Regardless of outcome, presence of Jews felt at Academy Awards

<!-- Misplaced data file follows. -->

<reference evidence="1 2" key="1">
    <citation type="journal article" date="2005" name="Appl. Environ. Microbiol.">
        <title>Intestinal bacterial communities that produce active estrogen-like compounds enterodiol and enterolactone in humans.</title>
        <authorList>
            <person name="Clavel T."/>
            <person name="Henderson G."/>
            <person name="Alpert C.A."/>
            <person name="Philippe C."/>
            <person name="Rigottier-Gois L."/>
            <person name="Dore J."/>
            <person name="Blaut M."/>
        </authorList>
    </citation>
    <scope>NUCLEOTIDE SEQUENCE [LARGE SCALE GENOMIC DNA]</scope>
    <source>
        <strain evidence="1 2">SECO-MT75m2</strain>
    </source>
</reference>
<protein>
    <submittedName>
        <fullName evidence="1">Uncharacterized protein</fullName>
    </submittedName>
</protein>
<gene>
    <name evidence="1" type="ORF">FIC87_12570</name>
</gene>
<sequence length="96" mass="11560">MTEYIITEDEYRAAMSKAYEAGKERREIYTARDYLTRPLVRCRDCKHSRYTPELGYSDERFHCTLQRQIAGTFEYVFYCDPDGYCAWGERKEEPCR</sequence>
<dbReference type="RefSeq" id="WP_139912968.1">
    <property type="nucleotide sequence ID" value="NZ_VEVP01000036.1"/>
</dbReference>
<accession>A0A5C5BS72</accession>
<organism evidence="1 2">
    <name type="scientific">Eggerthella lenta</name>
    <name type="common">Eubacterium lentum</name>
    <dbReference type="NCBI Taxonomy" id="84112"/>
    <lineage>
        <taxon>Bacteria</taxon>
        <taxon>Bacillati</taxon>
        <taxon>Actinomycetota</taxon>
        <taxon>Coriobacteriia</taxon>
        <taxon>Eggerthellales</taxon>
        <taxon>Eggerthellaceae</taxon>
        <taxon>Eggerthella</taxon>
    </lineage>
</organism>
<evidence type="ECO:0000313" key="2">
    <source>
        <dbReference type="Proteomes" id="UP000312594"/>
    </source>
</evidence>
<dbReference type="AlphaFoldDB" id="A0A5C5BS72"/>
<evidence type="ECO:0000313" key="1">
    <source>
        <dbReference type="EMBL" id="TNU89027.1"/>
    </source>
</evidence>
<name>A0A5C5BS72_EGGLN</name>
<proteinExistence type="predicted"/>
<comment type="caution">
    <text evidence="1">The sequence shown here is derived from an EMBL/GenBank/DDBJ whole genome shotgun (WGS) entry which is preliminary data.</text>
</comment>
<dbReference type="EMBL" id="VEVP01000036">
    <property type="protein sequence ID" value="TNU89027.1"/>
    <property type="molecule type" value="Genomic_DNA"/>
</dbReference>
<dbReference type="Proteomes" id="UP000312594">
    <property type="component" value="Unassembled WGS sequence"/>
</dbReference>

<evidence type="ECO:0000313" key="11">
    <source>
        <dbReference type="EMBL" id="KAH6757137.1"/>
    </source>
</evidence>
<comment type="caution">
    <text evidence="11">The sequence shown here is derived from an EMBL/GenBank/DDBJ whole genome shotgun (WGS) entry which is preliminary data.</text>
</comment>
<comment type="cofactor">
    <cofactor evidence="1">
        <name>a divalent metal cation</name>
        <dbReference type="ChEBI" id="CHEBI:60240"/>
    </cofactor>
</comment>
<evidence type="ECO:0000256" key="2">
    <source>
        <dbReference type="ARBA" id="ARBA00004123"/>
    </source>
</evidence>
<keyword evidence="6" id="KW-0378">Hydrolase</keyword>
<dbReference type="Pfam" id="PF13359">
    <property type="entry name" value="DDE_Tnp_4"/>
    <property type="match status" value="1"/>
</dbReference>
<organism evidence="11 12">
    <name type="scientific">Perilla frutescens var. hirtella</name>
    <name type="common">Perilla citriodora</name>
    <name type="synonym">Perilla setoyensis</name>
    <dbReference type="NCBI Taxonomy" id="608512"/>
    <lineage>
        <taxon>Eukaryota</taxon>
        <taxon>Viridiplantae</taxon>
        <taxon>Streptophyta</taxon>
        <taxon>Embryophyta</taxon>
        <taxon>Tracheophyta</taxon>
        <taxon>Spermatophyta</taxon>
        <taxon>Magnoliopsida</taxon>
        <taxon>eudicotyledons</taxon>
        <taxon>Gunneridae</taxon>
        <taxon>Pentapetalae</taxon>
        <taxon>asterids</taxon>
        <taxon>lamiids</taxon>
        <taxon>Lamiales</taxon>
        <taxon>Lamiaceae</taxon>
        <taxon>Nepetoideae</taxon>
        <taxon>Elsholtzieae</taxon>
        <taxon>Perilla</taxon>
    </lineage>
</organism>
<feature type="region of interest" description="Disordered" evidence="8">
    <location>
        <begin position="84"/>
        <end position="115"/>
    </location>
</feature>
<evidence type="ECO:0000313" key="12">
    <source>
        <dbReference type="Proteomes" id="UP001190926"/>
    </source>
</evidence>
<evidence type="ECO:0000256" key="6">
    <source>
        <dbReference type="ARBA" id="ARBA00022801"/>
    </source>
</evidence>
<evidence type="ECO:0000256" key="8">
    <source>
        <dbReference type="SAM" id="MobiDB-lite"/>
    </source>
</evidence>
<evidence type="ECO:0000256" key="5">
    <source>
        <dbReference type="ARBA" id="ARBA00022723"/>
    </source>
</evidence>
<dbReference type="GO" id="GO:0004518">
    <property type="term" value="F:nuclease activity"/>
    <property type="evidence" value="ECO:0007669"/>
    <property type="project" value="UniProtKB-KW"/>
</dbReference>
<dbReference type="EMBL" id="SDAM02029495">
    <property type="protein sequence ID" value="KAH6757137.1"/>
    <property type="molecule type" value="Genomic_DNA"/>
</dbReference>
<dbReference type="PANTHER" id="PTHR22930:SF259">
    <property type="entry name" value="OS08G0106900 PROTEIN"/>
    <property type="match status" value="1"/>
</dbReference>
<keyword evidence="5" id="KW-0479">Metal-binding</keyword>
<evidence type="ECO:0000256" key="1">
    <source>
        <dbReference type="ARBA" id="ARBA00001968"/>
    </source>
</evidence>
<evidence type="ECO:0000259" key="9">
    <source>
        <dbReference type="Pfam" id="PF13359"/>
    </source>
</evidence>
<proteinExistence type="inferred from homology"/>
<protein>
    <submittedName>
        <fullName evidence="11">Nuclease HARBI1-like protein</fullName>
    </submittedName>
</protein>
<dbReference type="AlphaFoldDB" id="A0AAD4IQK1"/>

LOS ANGELES, March 25 (JTA) — The 69th annual Academy Awards are history. But one question for a segment of the population remains: Was it good for the Jews? The answer is a firm yes and no. It was a grand evening for veteran filmmaker Saul Zaentz, who picked up an Oscar for producing best picture winner “The English Patient,” as well as the honorary Irving Thalberg award for his lifetime contributions to the film industry. The New Jersey native, whose home base is Berkeley, Calif., has now won Oscars in three consecutive decades. He started with “One Flew Over the Cuckoo’s Nest” in 1975, and followed up with “Amadeus” in 1984. It was not quite as happy an occasion for Lauren Bacall, however, who was favored to garner best supporting actress honors for her role as Barbra Streisand’s Jewish mother in “The Mirror Has Two Faces.” She lost to “English Patient’s” Juliette Binoche, who seemed as surprised as everyone else to have beaten out Bacall and who generously observed that “Lauren deserved it.” After days of rumors and denials, concert pianist David Helfgott, the real-life hero of “Shine,” showed up and performed to thunderous applause. Geoffrey Rush, the non-Jewish Australian actor, got the best actor nod for his portrayal of Helfgott in “Shine.” Host Billy Crystal peppered his routine with Jewish references. He talked of his bris — “the rabbi had the final cut” — referred to the black, Chasidiclike outfit worn by presenter Kevin Spacey, and called the “First Wives” trio of Goldie Hawn, Bette Midler and Diane Keaton the “Three Yentas from Eastwick.” The gags went over well with the Hollywood in-crowd, but must have puzzled some of the 1 billion television viewers in 100 countries. In the less glamorous categories, brothers Ethan and Joel Coen walked off with an Academy Award for their original screenplay “Fargo.” Joel Coen’s wife, Frances McDormand, was named best actress.

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